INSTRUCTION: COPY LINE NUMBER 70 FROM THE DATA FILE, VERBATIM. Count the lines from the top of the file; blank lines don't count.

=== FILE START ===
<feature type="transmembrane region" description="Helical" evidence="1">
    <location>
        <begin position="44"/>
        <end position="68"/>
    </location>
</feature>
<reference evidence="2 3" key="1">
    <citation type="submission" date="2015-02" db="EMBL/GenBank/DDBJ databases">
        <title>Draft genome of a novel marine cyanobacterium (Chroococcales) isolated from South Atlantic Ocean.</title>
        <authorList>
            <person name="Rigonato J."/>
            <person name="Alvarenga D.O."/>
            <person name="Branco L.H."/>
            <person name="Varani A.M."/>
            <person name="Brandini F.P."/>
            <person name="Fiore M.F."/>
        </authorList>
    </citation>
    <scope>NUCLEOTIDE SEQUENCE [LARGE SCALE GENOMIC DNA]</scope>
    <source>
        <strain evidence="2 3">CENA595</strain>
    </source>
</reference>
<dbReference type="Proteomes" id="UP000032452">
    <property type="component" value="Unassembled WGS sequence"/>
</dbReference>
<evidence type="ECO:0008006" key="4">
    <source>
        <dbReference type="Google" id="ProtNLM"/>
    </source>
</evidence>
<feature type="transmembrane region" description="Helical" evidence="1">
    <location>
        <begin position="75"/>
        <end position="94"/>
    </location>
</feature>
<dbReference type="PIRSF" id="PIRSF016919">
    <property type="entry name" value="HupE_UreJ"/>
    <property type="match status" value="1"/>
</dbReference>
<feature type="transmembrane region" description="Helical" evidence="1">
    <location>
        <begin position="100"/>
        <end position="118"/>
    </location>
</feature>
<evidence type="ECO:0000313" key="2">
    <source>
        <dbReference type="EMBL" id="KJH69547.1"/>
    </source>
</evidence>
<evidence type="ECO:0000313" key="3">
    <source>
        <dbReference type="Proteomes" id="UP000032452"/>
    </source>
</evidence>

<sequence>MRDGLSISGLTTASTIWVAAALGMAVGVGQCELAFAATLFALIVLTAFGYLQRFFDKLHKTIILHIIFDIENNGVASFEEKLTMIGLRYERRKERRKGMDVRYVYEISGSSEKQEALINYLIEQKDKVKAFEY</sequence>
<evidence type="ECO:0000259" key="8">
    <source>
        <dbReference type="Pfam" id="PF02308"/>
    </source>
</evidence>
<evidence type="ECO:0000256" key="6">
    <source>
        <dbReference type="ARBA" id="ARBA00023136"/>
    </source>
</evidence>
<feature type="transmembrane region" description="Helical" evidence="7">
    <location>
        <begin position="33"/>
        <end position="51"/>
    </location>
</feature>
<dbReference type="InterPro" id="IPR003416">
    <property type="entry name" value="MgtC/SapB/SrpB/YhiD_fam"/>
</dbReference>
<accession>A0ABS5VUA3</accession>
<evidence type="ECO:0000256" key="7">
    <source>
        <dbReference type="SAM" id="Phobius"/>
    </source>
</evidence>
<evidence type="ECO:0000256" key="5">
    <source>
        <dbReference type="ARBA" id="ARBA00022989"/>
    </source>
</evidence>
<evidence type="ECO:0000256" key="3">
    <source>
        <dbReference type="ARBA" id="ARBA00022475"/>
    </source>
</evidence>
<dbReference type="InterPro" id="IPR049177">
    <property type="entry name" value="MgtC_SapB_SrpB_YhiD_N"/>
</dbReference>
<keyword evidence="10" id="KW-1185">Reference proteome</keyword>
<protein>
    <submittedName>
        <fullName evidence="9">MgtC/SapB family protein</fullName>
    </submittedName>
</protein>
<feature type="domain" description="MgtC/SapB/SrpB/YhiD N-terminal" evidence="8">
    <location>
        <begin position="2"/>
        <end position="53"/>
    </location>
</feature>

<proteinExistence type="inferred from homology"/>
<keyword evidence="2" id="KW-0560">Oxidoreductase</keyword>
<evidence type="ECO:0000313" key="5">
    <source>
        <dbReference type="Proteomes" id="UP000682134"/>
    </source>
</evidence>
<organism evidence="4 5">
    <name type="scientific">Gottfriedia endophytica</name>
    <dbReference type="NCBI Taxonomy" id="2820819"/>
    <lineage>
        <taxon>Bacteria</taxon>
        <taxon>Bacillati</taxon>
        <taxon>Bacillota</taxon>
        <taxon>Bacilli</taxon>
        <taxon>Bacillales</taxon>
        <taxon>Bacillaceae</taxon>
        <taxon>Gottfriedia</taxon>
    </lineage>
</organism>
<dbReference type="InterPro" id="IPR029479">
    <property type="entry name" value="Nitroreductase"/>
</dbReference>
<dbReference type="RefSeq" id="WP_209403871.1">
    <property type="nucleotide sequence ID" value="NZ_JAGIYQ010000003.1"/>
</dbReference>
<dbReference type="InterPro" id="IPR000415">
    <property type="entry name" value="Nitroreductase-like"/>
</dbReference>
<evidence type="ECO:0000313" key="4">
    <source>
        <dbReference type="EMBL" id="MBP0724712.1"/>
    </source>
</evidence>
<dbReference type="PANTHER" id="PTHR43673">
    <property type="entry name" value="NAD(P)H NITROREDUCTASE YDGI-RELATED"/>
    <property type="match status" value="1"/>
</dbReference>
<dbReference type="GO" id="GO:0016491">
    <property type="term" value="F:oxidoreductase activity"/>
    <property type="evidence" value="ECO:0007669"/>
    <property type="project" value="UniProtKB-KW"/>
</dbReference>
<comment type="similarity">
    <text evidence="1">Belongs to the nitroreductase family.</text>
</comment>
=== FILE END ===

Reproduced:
    <location>